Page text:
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Official questions need to stop Saturday mail

The head of the agency regulating the post office is questioning the need to eliminate Saturday delivery — even as the postmaster general urges lawmakers to approve that plan.
/ Source: The Associated Press

The head of the agency that regulates the post office questions the need to eliminate Saturday mail delivery even as the postmaster general is pressing skeptical lawmakers to approve the plan.

"Today, we stand on the brink of financial insolvency," Postmaster General John Potter told the House Committee on Oversight and Government Reform on Thursday. "The way Americans communicate has changed dramatically and we've got to change with it."

But Ruth Y. Goldway, chairman of the independent Postal Regulatory Commission, said the post office should find new ways to meet the country's needs rather than beginning with the idea that it needs to make cuts.

Two things they did agree on: The post office is facing a financial crisis and a big part of that problem rests with payments to its pension and retiree health care funds.

Battered by loss of mail to the Internet for both personal communications and bill payments, the post office lost $3.8 billion last year and is facing even larger losses this year.

The post office has cut thousands of jobs in recent years and Potter has announced a plan to make other savings by seeking permission to eliminate Saturday delivery and reducing payments to retiree funds.

The postal inspector general has concluded that the agency has been required to overfund retire pension benefits by $75 billion.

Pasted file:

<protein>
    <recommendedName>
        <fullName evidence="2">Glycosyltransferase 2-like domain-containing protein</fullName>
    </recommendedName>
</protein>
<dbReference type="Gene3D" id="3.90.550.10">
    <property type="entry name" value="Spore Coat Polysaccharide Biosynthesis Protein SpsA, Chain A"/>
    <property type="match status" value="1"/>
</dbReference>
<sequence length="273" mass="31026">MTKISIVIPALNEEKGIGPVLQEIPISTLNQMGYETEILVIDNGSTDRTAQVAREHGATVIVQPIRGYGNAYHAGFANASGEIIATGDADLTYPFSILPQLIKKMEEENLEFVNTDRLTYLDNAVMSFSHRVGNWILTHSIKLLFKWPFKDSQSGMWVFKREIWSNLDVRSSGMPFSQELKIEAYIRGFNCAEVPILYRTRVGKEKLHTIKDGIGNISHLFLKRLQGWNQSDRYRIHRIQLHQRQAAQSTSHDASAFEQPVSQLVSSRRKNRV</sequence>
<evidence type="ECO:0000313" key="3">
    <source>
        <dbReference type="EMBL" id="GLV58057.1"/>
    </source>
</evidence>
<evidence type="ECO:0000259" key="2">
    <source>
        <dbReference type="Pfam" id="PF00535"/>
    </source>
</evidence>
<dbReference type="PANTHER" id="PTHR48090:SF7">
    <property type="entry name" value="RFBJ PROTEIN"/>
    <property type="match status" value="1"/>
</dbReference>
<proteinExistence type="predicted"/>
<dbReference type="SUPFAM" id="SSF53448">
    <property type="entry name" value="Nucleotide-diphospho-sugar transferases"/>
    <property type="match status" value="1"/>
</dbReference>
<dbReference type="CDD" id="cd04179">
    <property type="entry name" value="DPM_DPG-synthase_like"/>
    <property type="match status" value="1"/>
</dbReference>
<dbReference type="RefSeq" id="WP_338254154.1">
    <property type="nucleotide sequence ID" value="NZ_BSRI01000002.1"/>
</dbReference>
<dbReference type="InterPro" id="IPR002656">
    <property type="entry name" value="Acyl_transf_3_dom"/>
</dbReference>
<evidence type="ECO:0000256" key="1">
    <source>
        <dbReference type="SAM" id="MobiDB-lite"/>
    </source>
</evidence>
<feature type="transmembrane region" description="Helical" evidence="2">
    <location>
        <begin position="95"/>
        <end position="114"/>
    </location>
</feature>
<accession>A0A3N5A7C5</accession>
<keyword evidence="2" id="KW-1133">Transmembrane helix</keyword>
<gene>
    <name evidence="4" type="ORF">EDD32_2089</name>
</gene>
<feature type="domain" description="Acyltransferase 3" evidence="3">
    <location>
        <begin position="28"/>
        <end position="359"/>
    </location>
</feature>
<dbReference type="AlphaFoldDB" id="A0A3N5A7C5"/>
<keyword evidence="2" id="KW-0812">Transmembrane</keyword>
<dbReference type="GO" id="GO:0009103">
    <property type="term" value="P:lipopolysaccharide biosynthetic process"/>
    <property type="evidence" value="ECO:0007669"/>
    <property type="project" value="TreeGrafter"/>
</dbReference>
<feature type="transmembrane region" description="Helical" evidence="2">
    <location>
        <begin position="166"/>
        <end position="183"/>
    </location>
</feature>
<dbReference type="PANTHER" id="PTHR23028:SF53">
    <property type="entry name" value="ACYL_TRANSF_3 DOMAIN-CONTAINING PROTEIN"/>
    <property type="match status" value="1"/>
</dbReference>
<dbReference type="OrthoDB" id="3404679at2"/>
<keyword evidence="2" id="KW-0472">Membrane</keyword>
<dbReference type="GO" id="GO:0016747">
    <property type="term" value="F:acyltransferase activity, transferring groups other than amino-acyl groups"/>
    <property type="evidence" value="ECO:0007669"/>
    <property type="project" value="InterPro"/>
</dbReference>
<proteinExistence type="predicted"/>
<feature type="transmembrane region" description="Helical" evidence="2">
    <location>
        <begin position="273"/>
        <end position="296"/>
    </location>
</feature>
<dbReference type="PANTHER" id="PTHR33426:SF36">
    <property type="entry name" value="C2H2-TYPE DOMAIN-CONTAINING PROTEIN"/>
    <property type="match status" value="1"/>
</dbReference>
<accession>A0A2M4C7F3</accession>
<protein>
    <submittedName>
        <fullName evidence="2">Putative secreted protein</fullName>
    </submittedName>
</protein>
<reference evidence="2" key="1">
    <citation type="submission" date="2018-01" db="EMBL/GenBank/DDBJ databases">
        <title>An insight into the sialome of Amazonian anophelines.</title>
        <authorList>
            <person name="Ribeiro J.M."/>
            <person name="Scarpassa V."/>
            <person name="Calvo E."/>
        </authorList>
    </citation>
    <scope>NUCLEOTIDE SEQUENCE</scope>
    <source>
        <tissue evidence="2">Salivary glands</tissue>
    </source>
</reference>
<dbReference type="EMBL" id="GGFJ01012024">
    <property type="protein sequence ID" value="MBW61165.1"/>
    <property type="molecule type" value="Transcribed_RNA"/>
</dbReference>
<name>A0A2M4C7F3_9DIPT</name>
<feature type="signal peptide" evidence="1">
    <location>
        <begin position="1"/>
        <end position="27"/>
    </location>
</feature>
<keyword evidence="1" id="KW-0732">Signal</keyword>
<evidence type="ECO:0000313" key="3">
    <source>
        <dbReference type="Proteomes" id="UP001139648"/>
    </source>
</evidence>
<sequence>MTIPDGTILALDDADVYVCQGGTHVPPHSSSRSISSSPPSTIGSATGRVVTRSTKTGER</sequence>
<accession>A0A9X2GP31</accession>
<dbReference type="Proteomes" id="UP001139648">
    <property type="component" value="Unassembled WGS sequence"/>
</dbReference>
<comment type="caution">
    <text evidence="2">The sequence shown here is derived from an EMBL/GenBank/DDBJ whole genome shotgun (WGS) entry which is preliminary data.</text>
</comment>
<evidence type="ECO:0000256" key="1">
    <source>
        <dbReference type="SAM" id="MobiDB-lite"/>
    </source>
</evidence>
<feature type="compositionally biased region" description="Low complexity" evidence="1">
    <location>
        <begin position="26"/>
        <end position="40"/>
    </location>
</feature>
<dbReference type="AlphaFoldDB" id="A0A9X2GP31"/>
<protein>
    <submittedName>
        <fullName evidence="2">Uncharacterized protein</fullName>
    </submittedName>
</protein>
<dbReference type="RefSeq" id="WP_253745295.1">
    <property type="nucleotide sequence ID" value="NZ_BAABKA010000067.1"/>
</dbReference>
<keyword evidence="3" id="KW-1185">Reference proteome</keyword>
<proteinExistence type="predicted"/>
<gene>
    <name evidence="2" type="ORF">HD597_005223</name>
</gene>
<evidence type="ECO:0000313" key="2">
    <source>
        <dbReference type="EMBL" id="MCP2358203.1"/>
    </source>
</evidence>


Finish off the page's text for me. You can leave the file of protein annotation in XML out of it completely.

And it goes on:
In addition, the post office is required to prepay billions into a fund for retiree health care benefits, a payment that Phillip Herr of the Government Accountability Office confirmed is not required of any other federal agency, nor of large businesses.

"Over the past three years, the Postal Service has paid $15.4 billion to Treasury to prefund future retiree health benefits. During that same time, the Postal Service borrowed more than $8 billion from Treasury so that it could make those payments," Goldway said. "Borrowing by the Postal Service to make the payments does not make sense."

Only Congress can eliminate the requirement for the payments, and under the law when the post office does borrow it must do it from the Treasury.

In addition, because the prepayments of health benefits into a federal fund are counted as income in the federal budget, eliminating them would have the effect of making the federal deficit appear bigger.

Rep. Carolyn B. Maloney, D-N.Y., asked if Saturday delivery could be continued if the post office got back the $75 billion in pension overpayments.

Potter said that could be done in the short run, but added that be believes that in the long run the frequency of mail delivery will have to decline.

Now is the best time to make that change, he said, because thousands of postal workers are scheduled to retire in the next decade, meaning the staff cuts from the reduced service could be done without having to layoff any career workers.

If the retirements come without a reduction in service, new postal workers will have to be hired and a later cutback could force layoffs.

Goldway, though, insisted that "the Postal Service should reposition its goals to meet the needs of an evolving society" rather than beginning with the premise that the it needs to be cut in size and scope to solve the deficit projections.

Potter told the committee that his agency is, in fact, seeking new sources of business, but moving into major areas would require more capital spending and risk than the agency can handle at the moment.

He did note that the post office recently reached an agreement with the Hallmark Company to include prepaid postage on envelopes so that when someone buys a greeting card they get the postage with it.

Potter also noted post offices handle passport applications and could become central locations for a variety of government services.

And he has also suggested providing postal services in locations such as office supply stores and markets instead of individual post offices across the country.

That idea did not sit well with Goldway, who commented: "Ask the small towns of America if they think government business should be conducted in Walmarts."

One other thing both Potter and Goldway agreed on: If nothing is done, the post office faces the possibility of running out of cash this fall.